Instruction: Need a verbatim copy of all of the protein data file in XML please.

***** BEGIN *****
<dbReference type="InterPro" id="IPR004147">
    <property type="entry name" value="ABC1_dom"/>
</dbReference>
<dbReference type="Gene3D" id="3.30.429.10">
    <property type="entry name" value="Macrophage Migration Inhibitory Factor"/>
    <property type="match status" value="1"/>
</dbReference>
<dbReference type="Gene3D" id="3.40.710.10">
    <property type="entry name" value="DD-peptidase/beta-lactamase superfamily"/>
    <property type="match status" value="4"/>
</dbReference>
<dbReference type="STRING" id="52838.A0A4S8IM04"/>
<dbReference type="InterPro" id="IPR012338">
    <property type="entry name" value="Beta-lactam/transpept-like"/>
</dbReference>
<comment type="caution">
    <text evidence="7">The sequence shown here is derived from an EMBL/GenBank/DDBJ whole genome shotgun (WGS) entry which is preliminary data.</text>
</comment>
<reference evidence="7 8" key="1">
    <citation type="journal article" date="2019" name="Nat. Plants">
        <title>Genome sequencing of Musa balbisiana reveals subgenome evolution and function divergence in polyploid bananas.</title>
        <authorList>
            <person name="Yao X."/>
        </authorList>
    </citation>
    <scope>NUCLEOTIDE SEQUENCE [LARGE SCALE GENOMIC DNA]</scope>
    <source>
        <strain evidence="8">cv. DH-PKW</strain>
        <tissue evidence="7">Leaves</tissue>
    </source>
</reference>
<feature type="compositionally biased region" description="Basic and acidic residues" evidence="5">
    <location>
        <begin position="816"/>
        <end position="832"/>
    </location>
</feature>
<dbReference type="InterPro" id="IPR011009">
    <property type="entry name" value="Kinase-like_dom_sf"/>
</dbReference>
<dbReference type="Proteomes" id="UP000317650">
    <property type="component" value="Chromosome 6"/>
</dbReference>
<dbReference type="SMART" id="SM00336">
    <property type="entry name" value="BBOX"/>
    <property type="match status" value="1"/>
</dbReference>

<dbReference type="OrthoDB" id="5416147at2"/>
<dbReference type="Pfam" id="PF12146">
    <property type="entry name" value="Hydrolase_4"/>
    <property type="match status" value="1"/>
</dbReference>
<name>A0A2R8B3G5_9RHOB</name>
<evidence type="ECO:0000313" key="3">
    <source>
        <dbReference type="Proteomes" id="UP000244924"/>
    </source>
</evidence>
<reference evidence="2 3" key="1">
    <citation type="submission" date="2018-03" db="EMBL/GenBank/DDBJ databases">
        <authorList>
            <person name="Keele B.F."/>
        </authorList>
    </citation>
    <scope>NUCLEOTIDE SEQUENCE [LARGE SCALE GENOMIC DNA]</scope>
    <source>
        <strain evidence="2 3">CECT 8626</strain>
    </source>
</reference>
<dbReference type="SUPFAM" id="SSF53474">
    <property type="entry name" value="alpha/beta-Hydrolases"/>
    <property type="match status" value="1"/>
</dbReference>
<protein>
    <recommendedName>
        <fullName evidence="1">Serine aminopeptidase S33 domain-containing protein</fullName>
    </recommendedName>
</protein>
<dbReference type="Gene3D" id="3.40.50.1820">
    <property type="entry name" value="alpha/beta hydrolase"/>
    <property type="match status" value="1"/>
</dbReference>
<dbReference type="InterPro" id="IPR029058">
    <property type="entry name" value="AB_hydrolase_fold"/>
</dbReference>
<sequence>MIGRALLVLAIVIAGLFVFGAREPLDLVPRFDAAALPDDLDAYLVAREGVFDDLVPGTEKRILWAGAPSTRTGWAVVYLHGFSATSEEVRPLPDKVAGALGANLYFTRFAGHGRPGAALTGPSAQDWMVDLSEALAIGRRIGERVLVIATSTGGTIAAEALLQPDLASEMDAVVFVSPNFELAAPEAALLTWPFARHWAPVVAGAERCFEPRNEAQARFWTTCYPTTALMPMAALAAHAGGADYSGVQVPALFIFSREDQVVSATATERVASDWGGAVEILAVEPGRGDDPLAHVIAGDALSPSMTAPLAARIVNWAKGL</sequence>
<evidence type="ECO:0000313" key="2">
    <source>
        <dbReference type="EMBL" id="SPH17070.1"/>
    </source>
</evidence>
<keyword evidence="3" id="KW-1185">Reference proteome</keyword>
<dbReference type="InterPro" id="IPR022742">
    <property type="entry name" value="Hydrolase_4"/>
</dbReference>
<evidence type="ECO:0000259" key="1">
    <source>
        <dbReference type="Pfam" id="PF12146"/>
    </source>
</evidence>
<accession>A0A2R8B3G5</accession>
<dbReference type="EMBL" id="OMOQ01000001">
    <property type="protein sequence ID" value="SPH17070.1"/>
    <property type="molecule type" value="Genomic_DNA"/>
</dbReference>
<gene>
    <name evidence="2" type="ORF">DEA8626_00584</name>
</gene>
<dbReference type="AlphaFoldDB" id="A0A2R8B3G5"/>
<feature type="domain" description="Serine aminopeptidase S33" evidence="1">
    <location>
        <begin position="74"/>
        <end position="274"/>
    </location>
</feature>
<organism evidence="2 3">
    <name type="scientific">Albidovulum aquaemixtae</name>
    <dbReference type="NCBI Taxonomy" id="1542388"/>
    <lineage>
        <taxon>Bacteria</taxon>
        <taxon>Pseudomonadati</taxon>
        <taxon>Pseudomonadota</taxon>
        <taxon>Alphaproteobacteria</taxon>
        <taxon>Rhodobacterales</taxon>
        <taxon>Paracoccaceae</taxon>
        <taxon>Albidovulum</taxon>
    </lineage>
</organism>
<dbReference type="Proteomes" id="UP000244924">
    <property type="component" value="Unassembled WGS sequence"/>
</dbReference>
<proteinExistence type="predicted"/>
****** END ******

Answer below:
<dbReference type="InterPro" id="IPR004147">
    <property type="entry name" value="ABC1_dom"/>
</dbReference>
<dbReference type="Gene3D" id="3.30.429.10">
    <property type="entry name" value="Macrophage Migration Inhibitory Factor"/>
    <property type="match status" value="1"/>
</dbReference>
<dbReference type="Gene3D" id="3.40.710.10">
    <property type="entry name" value="DD-peptidase/beta-lactamase superfamily"/>
    <property type="match status" value="4"/>
</dbReference>
<dbReference type="STRING" id="52838.A0A4S8IM04"/>
<dbReference type="InterPro" id="IPR012338">
    <property type="entry name" value="Beta-lactam/transpept-like"/>
</dbReference>
<comment type="caution">
    <text evidence="7">The sequence shown here is derived from an EMBL/GenBank/DDBJ whole genome shotgun (WGS) entry which is preliminary data.</text>
</comment>
<reference evidence="7 8" key="1">
    <citation type="journal article" date="2019" name="Nat. Plants">
        <title>Genome sequencing of Musa balbisiana reveals subgenome evolution and function divergence in polyploid bananas.</title>
        <authorList>
            <person name="Yao X."/>
        </authorList>
    </citation>
    <scope>NUCLEOTIDE SEQUENCE [LARGE SCALE GENOMIC DNA]</scope>
    <source>
        <strain evidence="8">cv. DH-PKW</strain>
        <tissue evidence="7">Leaves</tissue>
    </source>
</reference>
<feature type="compositionally biased region" description="Basic and acidic residues" evidence="5">
    <location>
        <begin position="816"/>
        <end position="832"/>
    </location>
</feature>
<dbReference type="InterPro" id="IPR011009">
    <property type="entry name" value="Kinase-like_dom_sf"/>
</dbReference>
<dbReference type="Proteomes" id="UP000317650">
    <property type="component" value="Chromosome 6"/>
</dbReference>
<dbReference type="SMART" id="SM00336">
    <property type="entry name" value="BBOX"/>
    <property type="match status" value="1"/>
</dbReference>

<dbReference type="OrthoDB" id="5416147at2"/>
<dbReference type="Pfam" id="PF12146">
    <property type="entry name" value="Hydrolase_4"/>
    <property type="match status" value="1"/>
</dbReference>
<name>A0A2R8B3G5_9RHOB</name>
<evidence type="ECO:0000313" key="3">
    <source>
        <dbReference type="Proteomes" id="UP000244924"/>
    </source>
</evidence>
<reference evidence="2 3" key="1">
    <citation type="submission" date="2018-03" db="EMBL/GenBank/DDBJ databases">
        <authorList>
            <person name="Keele B.F."/>
        </authorList>
    </citation>
    <scope>NUCLEOTIDE SEQUENCE [LARGE SCALE GENOMIC DNA]</scope>
    <source>
        <strain evidence="2 3">CECT 8626</strain>
    </source>
</reference>
<dbReference type="SUPFAM" id="SSF53474">
    <property type="entry name" value="alpha/beta-Hydrolases"/>
    <property type="match status" value="1"/>
</dbReference>
<protein>
    <recommendedName>
        <fullName evidence="1">Serine aminopeptidase S33 domain-containing protein</fullName>
    </recommendedName>
</protein>
<dbReference type="Gene3D" id="3.40.50.1820">
    <property type="entry name" value="alpha/beta hydrolase"/>
    <property type="match status" value="1"/>
</dbReference>
<dbReference type="InterPro" id="IPR029058">
    <property type="entry name" value="AB_hydrolase_fold"/>
</dbReference>
<sequence>MIGRALLVLAIVIAGLFVFGAREPLDLVPRFDAAALPDDLDAYLVAREGVFDDLVPGTEKRILWAGAPSTRTGWAVVYLHGFSATSEEVRPLPDKVAGALGANLYFTRFAGHGRPGAALTGPSAQDWMVDLSEALAIGRRIGERVLVIATSTGGTIAAEALLQPDLASEMDAVVFVSPNFELAAPEAALLTWPFARHWAPVVAGAERCFEPRNEAQARFWTTCYPTTALMPMAALAAHAGGADYSGVQVPALFIFSREDQVVSATATERVASDWGGAVEILAVEPGRGDDPLAHVIAGDALSPSMTAPLAARIVNWAKGL</sequence>
<evidence type="ECO:0000313" key="2">
    <source>
        <dbReference type="EMBL" id="SPH17070.1"/>
    </source>
</evidence>
<keyword evidence="3" id="KW-1185">Reference proteome</keyword>
<dbReference type="InterPro" id="IPR022742">
    <property type="entry name" value="Hydrolase_4"/>
</dbReference>
<evidence type="ECO:0000259" key="1">
    <source>
        <dbReference type="Pfam" id="PF12146"/>
    </source>
</evidence>
<accession>A0A2R8B3G5</accession>
<dbReference type="EMBL" id="OMOQ01000001">
    <property type="protein sequence ID" value="SPH17070.1"/>
    <property type="molecule type" value="Genomic_DNA"/>
</dbReference>
<gene>
    <name evidence="2" type="ORF">DEA8626_00584</name>
</gene>
<dbReference type="AlphaFoldDB" id="A0A2R8B3G5"/>
<feature type="domain" description="Serine aminopeptidase S33" evidence="1">
    <location>
        <begin position="74"/>
        <end position="274"/>
    </location>
</feature>
<organism evidence="2 3">
    <name type="scientific">Albidovulum aquaemixtae</name>
    <dbReference type="NCBI Taxonomy" id="1542388"/>
    <lineage>
        <taxon>Bacteria</taxon>
        <taxon>Pseudomonadati</taxon>
        <taxon>Pseudomonadota</taxon>
        <taxon>Alphaproteobacteria</taxon>
        <taxon>Rhodobacterales</taxon>
        <taxon>Paracoccaceae</taxon>
        <taxon>Albidovulum</taxon>
    </lineage>
</organism>
<dbReference type="Proteomes" id="UP000244924">
    <property type="component" value="Unassembled WGS sequence"/>
</dbReference>
<proteinExistence type="predicted"/>